Kahn denies Bayern panicked by sacking Nagelsmann and summoning Tuchel
Oliver Kahn believed Bayern Munich's hopes of trophy success this season and in the next campaign were under threat with Julian Nagelsmann at the helm.
The tacit admission that the 10-in-a-row Bundesliga champions would surrender their crown if Nagelsmann stayed in charge came in a press conference on Saturday.
Bayern CEO Kahn sacked Nagelsmann and has brought Thomas Tuchel to the club as head coach, with their hopes of a treble remaining alive going into the closing weeks of the season.
The shock departure of Nagelsmann, less than two years after he was acquired at great expense from RB Leipzig, was one the Bayern hierarchy decided was essential.
"The last few days have been hard for us all," Kahn said. "They certainly weren't easy days, and it's safe to assume there was the odd night where I didn't sleep well.
"That's one side of this job that is no longer fun but unfortunately is part of the business. When you let a head coach go, ultimately there's a person behind that decision.
"Nothing big changed, we all see him as an excellent and very good head coach, and on a personal level we understood each other over the course of the last year and three quarters.
"But it's our responsibility and duty to sort out the sporting success of this club, and so we asked ourselves the question of what's the reason behind the big changes in performance.
"So, this isn't a panic decision. It's got nothing to do with panic. We had a close look at everything, and we took the emotions out of the decisions."
Bayern were beaten 2-1 by Bayer Leverkusen last Sunday and as a result relinquished top spot in the Bundesliga to Borussia Dortmund. Dortmund are Bayern's next opponents, and incoming boss Tuchel is a former Dortmund coach.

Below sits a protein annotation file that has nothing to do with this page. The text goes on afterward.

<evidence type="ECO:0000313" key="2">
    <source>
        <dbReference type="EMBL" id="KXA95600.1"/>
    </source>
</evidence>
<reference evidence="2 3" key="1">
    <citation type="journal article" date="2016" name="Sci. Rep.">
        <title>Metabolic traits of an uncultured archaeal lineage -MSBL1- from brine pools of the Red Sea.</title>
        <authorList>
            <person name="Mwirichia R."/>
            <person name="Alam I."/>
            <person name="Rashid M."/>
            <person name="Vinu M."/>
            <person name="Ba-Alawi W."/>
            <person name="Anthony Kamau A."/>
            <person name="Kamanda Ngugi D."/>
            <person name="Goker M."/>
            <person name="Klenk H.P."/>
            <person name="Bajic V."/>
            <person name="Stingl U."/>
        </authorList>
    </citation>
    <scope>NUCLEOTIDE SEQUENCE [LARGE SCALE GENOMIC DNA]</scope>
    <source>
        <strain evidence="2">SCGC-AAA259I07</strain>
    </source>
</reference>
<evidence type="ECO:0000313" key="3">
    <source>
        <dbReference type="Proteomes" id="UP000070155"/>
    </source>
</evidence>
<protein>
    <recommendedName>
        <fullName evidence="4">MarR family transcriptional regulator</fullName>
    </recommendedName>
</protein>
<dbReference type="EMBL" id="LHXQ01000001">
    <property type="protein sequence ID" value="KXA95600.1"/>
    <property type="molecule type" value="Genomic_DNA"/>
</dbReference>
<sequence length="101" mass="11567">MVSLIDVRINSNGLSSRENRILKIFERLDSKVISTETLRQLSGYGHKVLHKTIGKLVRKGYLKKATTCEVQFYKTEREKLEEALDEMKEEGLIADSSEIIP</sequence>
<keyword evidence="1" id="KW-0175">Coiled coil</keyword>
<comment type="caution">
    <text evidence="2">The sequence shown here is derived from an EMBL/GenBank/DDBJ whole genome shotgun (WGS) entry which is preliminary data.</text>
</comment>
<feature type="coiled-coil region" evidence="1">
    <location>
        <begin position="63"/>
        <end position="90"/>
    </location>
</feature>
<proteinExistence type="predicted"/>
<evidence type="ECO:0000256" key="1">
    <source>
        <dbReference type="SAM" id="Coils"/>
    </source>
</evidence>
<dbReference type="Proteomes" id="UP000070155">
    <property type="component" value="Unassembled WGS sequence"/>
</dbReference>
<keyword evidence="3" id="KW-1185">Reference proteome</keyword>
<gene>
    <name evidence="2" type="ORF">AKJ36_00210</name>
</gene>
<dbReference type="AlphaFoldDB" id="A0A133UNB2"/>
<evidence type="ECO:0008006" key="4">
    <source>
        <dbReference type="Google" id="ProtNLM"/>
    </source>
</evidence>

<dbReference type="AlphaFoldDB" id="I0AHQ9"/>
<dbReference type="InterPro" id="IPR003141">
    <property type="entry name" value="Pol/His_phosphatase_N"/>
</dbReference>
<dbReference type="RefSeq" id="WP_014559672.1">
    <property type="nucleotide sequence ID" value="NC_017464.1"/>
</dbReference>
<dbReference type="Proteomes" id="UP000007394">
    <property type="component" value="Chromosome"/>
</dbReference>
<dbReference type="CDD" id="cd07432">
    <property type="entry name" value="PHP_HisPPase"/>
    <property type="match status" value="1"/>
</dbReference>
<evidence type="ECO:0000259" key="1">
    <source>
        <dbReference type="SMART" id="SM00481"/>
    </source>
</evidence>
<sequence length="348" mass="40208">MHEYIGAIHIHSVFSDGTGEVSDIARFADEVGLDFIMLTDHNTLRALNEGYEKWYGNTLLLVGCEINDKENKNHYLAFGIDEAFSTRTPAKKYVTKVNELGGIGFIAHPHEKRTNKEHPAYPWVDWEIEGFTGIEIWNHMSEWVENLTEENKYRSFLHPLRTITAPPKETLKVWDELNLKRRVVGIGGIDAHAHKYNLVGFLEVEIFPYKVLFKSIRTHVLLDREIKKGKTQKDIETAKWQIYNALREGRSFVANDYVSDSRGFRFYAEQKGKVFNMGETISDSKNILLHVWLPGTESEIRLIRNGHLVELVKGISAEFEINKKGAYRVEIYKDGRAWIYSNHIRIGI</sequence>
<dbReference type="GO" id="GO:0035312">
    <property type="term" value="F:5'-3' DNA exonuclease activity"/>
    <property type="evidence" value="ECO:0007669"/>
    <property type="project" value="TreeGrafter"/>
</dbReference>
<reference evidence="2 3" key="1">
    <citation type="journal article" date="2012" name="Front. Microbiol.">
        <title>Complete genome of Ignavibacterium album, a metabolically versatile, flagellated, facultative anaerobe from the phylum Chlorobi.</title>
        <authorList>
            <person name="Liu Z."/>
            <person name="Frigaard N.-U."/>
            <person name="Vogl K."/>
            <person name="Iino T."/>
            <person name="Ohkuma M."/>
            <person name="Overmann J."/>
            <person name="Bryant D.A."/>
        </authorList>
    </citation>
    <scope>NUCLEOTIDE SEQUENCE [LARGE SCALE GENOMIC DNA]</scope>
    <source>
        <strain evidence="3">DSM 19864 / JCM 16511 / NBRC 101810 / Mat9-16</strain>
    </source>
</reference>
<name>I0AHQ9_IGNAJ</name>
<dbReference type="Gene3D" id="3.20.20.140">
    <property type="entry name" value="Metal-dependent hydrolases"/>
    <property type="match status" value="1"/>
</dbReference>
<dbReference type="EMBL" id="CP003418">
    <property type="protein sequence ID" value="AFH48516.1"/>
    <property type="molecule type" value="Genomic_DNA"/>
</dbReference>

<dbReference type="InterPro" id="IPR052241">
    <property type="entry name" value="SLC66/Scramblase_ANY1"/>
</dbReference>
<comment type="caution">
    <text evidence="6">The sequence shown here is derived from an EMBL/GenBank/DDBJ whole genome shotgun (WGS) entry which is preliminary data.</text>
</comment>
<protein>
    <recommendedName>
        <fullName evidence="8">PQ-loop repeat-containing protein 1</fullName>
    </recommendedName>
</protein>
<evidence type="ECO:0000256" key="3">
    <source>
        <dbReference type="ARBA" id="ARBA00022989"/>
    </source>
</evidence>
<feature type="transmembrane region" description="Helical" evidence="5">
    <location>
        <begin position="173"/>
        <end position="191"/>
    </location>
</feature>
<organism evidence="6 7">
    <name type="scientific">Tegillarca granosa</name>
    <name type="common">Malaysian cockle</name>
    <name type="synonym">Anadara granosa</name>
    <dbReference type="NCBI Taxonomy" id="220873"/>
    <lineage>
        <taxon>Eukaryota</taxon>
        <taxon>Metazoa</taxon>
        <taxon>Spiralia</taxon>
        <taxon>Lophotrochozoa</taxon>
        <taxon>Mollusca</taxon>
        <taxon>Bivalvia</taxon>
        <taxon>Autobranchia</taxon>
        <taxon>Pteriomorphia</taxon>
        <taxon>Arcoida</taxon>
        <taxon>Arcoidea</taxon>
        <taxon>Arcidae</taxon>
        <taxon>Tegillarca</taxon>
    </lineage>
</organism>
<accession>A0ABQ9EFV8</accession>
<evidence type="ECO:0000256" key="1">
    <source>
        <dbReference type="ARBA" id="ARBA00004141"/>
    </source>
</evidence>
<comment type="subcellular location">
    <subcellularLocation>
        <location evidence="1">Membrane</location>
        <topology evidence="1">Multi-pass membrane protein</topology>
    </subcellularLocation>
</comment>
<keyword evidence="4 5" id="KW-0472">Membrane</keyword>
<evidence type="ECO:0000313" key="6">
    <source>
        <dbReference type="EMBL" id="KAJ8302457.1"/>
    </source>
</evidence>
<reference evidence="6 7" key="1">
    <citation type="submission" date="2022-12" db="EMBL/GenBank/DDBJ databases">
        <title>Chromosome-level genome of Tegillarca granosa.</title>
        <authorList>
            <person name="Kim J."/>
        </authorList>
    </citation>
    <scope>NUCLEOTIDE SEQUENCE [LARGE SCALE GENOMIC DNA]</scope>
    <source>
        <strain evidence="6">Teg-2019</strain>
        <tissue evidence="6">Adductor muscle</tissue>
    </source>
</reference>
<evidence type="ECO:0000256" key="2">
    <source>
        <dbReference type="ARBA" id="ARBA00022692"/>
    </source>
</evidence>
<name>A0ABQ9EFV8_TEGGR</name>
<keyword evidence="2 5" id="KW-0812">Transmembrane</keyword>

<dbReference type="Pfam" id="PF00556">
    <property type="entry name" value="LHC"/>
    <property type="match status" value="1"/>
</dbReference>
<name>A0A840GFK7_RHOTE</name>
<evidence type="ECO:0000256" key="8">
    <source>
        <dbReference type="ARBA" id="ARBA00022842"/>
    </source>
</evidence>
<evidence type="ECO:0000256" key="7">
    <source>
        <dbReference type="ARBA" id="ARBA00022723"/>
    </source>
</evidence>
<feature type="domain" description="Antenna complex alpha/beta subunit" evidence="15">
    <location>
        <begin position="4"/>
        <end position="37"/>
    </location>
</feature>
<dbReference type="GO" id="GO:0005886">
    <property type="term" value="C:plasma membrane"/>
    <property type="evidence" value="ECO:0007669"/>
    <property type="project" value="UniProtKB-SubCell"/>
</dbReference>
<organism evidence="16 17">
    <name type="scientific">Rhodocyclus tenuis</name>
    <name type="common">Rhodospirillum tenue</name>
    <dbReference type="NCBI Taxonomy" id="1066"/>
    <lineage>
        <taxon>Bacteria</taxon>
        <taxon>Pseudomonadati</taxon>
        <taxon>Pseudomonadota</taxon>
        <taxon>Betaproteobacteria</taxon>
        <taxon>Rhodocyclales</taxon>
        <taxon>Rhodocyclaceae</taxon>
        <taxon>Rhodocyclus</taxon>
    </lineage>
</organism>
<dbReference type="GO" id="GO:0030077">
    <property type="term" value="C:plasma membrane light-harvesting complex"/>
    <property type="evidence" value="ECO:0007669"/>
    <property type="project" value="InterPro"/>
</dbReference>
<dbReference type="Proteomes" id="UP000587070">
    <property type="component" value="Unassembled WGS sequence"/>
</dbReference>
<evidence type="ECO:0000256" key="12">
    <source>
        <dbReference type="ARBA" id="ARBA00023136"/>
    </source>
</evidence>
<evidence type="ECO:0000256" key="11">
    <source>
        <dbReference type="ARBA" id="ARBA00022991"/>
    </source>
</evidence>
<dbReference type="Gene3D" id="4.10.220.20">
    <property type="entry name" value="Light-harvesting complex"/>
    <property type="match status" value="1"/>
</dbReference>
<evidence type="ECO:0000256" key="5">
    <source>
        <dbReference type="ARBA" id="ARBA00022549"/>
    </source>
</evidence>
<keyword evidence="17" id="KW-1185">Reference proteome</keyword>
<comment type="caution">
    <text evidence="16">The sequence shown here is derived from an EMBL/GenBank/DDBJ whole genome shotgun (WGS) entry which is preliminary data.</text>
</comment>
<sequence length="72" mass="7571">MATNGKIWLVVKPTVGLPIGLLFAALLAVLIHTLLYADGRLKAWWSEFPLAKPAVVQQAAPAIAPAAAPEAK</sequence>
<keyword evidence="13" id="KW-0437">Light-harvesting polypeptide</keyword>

A beaming Tuchel was presented by Bayern on Saturday, having been first contacted on Tuesday.
"We might have taken the decision on Monday, but we took a chance to look at everything," Kahn said. "It's all about finding out where these big swings in performances come from."
Kahn pointed to last season's Champions League exit at the hands of Villarreal and a 5-0 DFB-Pokal loss to Borussia Monchengladbach in October 2021.
"The fact is there were vulnerabilities that were hard to understand that kept raising their head over several games, despite the fact we strengthened the squad before the start of the season and have one of best squads in Europe," Kahn said.
"The continuity in performance of the team never really got better.
"If you look at the start of the second half of the season, we were often not happy with the performances.
"It's the expectation for a club like Bayern that we are a stable ship, so we started with three 1-1 draws in a row – a tough start to the second half of the season – and you see where we are today. Out of 10 Bundesliga games, we have five wins and three draws. That's not where our expectation levels are.
"That's ultimately why we had to make a decision. The expectations are always at their highest here at Bayern.
"We saw and felt our season targets for this season and next season were in danger, and that's why we came to the decision to let Julian Nagelsmann go. It was a well thought through process, certainly not an emotional decision down to one game."
Kahn said he and sporting director Hasan Salihamidzic had supported Nagelsmann until reaching this decision.
They took no satisfaction in parting company with the 35-year-old Nagelsmann, who will be eager in his next job to prove Bayern made a rash choice.
"Of course, there are nicer things in life," Kahn said. "It was frustrating and he was trying to understand. We explained it as we have explained it today.
"He took it on board and understood. The bottom line is it really did not go how we expected things to go."
Kahn said his open-door policy to the club's players had provided some insight into the vibe of the squad under Nagelsmann's leadership.
"I let players come into my office, have a coffee and listen in," he said. "I think this is one of the strengths of the club. I think everyone had a very clear picture of how the players were feeling and what kind of situation they found themselves in."